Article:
…sillä ei ole synti olla kaunis ja rikas ja viisas, kunhan vain ymmärtää käyttää lahjojaan oikein. [7]

AH 1990

The source text mentions the church. When the King and Queen realized that the princess was missing, everyone were ordered to dress in black, and there was an announcement of a reward in the church:

De läto kläda hela sitt rike i sorgdräkt och lyste i alla kyrkor, att den som kunde skaffa prinsessan Adalmina till rätta, han skulle få prinsessan till fru… [8]

AP 1893

What is more, when the king learned that the princess’ pearl had been found, he declared in the church that every 18 year-old was ordered to gather in the yard of the castle to try on Adalmina’s crown:

Därför lät han ånyo lysa i kyrkorna, att alla flickor som voro aderton år gamla, skulle församlas på hans gård och försöka kronan. [9]

AP 1893

In the 1947 Finnish translation these passages have been preserved. In the more recent translation, however, the church is no longer included. The task of the church to spread information in society has changed over the decades, and the church does not reach people in the same way as it did before. In the more recent Finnish translation these announcements were merely referred to as matters to be made known all over the kingdom.

Topelius compares the humble Adalmina with good and pious people, who resemble angels with large white wings:

Och hvar Adalmina gick, där blef ånyo solsken omkring henne, men icke mera af hennes yttre förgängliga fägring, utan af den stilla förklaring, som skiner omkring de goda och fromma på jorden, hvilkas själ strålar af skönhet, såsom änglarnas anleten, när de med sina stora hvita vingar sänka sig ned till denna världens dalar. [10]

AP 1893

In the earlier Finnish translation these elements have been retained without any major alterations. In the more recent translation the angels are mentioned, but the reference to their wings has been omitted:

Adalminaa ympäröi jälleen säteily, mutta enää se ei ollut kauniin ulkokuoren aiheuttamaa kylmänkalseaa loistoa, vaan heijastusta siitä sisäisestä valosta, joka hehkuu kuin lämmin liekki jokaisen hyvän olennon – ennen muuta hyvien enkeleitten – sisimmässä ja jonka lämmöstä meistä jokainen voi päästä onnelliseksi. [11]

AH 1990

The moral and educational ideas come forward also in the Adalminas pärla fairytale. Adalmina has a humble heart and she received many good gifts such as good conscience, calm contentment, rest, peace, goodness, and love. With the help of these she would get along in the world, whatever difficulties she was to face.

Mycket bättre var hon nu, än förut, ty med ett ödmjukt hjärta följa många kostliga gåfvor, såsom ett godt samvete och stilla förnöjsamhet, lugn och frid, godhet och kärlek, ehvart man än i världen hamnar. [12]

AP 1893

In the earlier translation this piece has been preserved, while in the more recent translation the characteristics represented by a humble heart are not listed.

For Topelius, poverty represents an honorable reliance upon self (Syväoja 1998: 20). Poverty is emphasized also in his fairytales (cf. Huhtala 2000: 149-150) as the following extract suggests, whereas in the more recent translation this topic has been eliminated:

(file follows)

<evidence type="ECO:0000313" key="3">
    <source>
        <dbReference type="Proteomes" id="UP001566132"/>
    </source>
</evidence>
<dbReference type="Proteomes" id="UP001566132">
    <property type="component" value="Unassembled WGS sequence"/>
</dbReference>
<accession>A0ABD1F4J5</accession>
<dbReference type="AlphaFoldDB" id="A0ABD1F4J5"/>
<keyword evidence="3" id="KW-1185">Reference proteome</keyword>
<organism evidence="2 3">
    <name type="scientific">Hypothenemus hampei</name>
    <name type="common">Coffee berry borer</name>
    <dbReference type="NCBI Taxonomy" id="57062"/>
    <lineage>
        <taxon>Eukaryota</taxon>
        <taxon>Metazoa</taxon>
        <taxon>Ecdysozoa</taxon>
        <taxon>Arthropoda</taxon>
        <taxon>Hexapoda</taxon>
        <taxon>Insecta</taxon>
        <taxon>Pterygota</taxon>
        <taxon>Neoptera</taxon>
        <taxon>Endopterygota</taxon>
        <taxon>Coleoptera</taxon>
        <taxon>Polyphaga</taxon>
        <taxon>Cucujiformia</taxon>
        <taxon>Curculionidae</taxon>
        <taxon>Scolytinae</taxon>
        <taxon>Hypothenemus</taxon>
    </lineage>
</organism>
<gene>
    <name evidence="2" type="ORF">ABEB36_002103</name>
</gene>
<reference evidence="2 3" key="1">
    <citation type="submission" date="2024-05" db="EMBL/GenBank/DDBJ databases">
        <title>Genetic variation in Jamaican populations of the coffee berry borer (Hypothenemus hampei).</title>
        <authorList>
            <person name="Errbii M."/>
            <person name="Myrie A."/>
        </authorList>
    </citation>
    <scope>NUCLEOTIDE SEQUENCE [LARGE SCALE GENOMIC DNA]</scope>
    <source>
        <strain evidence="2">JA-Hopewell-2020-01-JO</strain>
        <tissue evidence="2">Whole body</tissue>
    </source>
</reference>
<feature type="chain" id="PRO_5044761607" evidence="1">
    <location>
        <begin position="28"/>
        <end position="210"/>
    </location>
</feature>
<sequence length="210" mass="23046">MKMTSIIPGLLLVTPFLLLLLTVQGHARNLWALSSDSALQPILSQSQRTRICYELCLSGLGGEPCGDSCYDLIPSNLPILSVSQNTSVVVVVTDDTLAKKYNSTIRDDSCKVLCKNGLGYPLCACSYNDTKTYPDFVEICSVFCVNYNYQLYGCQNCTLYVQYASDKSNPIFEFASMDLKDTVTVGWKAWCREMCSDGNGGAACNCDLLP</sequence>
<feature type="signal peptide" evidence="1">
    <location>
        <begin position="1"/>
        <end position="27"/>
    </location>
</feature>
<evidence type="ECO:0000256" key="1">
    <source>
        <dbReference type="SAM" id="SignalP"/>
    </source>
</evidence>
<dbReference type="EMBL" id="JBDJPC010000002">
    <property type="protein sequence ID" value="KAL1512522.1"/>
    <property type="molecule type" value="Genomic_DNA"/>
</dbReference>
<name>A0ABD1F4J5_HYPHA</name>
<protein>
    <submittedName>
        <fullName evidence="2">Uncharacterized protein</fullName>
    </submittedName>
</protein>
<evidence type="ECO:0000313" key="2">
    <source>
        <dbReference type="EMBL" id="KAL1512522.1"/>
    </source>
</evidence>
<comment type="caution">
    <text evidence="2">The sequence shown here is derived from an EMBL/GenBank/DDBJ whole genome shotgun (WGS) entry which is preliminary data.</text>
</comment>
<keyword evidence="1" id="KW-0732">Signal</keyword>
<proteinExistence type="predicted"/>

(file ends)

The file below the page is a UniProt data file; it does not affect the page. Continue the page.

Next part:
Se, den gode Guden vill att jag skall taga den fattiga till min hustru… [13]

AP 1893

Luojan tahto on, että otan hänet puolisokseni… [14]

AH 1990

Towards the end of the fairytale Topelius lays emphasis on how the poor and the ugly with a clear conscience are much happier than the rich and the beautiful with their pride.

…och huru den fattiga och fula är mycket lyckligare med sitt samvetes frid, än den rika och den sköna med allt sitt högmod. [15]

AP 1893

According to the source text, Adalmina shares a home with a poor old woman. In the new Finnish translation the old woman is gentle and old; the translator has not emphasized her poverty. When prince Sigismund finds Adalmina, he considers her köyhä ja ruma [16]. The more recent Finnish translation contains a milder choice of words as the girl is referred to with an expression vähäpätöisen näköinen tyttö [17].

According to Laurent, in his fairytales Topelius employs formal patterns similar to those in folktales. As an example of these structures she mentions the way the fairytales begin. (Laurent 1947: 262) The fairytale Adalminas pärla, too, begins with the formally structured phrase olipa kerran (‘once upon a time’), which is characteristic of fairytales (det var en gång):

Det var en gång en konung och en drottning, som hade en liten flicka… [18]

AP 1893

The Finnish translations employ the lexical equivalent oli kerran (’once there was’). This kind of a beginning is also common today.

Adalminas pärla fairytale ends in a statement that captures the lesson of the entire fairytale: Adalmina’s pearl is beautiful, but a humble heart is many times more beautiful.

Vacker, vacker är Adalminas pärla, men mycket vackrare är ett ödmjukt hjärta! [19]

AP 1893

In the older Finnish translation the original idea of the source text has been preserved:

Kaunis, kaunis on Adalminan helmi, mutta paljon kauniimpi on nöyrä sydän! [20]

AH 1946

In the above, the fairytale concludes in a statement that touches upon all the people. Then again, in the new translation this thought is confined to Adalmina and her heart:

Mutta ihaninta on, että Adalminalla on sydän, joka on helmeäkin jalompi! [21]

AH 1990

Also the fairytale Rida ranka ends in a general statement about the mortality of the royal and the immortality of the songs:

Konungar, drottningar, prinsar och prinsessor dö, liksom andra; men vackra och glada visor dö icke: de rida ranka på sångens toner från slägte till slägte. [22]